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Distributed objects are the next wave in Internet innovation. CORBA, the Common Object Request Broker Architecture defined by the Object Management Group (OMG), specifies how software objects distributed over a network can work together without regard to client and server operating systems and programming languages.

CORBA is a complete distributed object platform. It extends applications across networks, languages, component boundaries, and operating systems. A CORBA Object Request Broker (ORB) connects a client application with the objects it wishes to use. The client application does not need to know whether the object resides on the same computer or on a remote computer elsewhere on the network. The client application needs to know only two pieces of information: the object's name and how to use the object's interface. The ORB takes care of the details of locating the object, routing the request, and returning the result.

Overview of CORBA

The Common Object Request Broker Architecture (CORBA) is an emerging open distributed object computing infrastructure being standardized by the Object Management Group (OMG). CORBA automates many common network programming tasks such as object registration, location, and activation; request demultiplexing; framing and error-handling; parameter marshalling and demarshalling; and operation dispatching. The following figure illustrates the primary components in the OMG Reference Model architecture. 

CORBA Services

Object Services -- These are domain-independent interfaces that are used by many distributed object programs. For example, a service providing for the discovery of other available services is almost always necessary regardless of the application domain. Two examples of Object Services that fulfil this role are:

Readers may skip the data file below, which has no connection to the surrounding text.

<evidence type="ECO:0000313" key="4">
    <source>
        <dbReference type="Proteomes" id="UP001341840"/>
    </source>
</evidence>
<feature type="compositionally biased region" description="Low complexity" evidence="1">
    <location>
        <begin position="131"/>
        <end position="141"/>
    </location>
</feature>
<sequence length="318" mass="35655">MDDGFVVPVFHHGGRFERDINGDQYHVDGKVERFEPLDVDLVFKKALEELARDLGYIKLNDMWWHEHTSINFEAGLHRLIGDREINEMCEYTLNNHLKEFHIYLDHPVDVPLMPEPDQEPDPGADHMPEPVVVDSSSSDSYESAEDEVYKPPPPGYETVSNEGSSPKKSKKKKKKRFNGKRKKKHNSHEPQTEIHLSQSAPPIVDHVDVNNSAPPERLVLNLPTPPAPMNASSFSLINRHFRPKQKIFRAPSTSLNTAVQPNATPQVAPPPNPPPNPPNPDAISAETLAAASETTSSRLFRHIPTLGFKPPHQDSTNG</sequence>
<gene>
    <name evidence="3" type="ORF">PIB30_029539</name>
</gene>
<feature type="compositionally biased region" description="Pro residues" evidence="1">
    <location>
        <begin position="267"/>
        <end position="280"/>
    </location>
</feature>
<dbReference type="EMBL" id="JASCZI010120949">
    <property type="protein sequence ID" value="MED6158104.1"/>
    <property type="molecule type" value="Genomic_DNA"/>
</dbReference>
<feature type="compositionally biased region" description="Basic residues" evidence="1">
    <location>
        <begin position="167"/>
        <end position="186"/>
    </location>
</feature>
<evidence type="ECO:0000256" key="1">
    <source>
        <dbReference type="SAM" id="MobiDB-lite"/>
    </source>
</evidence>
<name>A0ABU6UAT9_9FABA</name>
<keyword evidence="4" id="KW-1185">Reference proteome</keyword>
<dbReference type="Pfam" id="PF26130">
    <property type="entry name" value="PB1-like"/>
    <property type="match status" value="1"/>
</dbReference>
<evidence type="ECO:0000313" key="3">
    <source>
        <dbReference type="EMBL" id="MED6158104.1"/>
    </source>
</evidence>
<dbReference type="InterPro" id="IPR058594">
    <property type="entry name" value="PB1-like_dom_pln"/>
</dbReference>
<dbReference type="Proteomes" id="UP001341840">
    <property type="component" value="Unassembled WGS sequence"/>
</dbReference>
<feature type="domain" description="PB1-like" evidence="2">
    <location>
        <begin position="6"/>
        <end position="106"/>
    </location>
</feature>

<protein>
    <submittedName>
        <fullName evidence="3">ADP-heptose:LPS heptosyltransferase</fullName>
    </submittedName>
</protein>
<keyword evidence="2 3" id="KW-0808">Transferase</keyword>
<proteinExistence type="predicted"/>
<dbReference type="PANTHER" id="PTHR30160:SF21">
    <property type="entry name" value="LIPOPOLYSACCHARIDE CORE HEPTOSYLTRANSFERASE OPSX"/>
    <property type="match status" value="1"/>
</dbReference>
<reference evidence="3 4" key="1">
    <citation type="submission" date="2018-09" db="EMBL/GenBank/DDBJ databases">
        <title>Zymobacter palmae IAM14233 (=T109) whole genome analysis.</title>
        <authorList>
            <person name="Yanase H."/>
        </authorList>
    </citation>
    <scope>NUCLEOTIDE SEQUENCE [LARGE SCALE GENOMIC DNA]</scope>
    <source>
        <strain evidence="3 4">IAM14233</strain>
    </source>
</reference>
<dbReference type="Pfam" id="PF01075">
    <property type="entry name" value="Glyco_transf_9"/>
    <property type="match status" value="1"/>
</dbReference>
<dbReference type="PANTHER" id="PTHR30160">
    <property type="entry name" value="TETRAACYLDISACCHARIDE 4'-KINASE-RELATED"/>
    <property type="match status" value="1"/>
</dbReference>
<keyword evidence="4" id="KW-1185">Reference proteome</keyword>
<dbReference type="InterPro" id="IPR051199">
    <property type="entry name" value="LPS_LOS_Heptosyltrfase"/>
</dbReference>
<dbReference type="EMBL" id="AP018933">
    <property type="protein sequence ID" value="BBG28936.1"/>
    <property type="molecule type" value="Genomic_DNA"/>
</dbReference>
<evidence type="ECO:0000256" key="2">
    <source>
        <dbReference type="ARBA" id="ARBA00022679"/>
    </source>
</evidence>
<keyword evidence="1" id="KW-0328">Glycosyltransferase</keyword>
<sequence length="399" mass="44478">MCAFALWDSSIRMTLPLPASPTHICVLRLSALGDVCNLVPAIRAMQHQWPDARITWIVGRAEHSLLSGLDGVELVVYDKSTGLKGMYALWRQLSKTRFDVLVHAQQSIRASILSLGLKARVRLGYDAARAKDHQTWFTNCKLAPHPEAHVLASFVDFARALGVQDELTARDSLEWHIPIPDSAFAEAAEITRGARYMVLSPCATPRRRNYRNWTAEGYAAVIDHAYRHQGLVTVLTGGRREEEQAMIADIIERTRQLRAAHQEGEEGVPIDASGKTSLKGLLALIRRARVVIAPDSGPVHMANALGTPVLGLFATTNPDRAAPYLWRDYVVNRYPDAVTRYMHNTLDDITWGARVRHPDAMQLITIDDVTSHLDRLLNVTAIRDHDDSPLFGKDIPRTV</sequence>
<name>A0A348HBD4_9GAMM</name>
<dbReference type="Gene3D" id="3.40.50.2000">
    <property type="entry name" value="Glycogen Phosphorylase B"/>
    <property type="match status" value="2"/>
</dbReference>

• The Naming Service -- which allows clients to find objects based on names; 
  • The Trading Service -- which allows clients to find objects based on their properties. 

Common Facilities -- Like Object Service interfaces, these interfaces are also horizontally-oriented, but unlike Object Services they are oriented towards end-user applications. An example of such a facility is the Distributed Document Component Facility (DDCF), a compound document Common Facility based on OpenDoc. DDCF allows for the presentation and interchange of objects based on a document model, for example, facilitating the linking of a spreadsheet object into a report document. 

Domain Interfaces -- These interfaces fill roles similar to Object Services and Common Facilities but are oriented towards specific application domains. For example, one of the first OMG RFPs issued for Domain Interfaces is for Product Data Management (PDM) Enablers for the manufacturing domain. Other OMG RFPs will soon be issued in the telecommunications, medical, and financial domains. 

Application Interfaces - These are interfaces developed specifically for a given application. Because they are application-specific, and because the OMG does not develop applications (only specifications), these interfaces are not standardized. However, if over time it appears that certain broadly useful services emerge out of a particular application domain, they might become candidates for future OMG standardization. 

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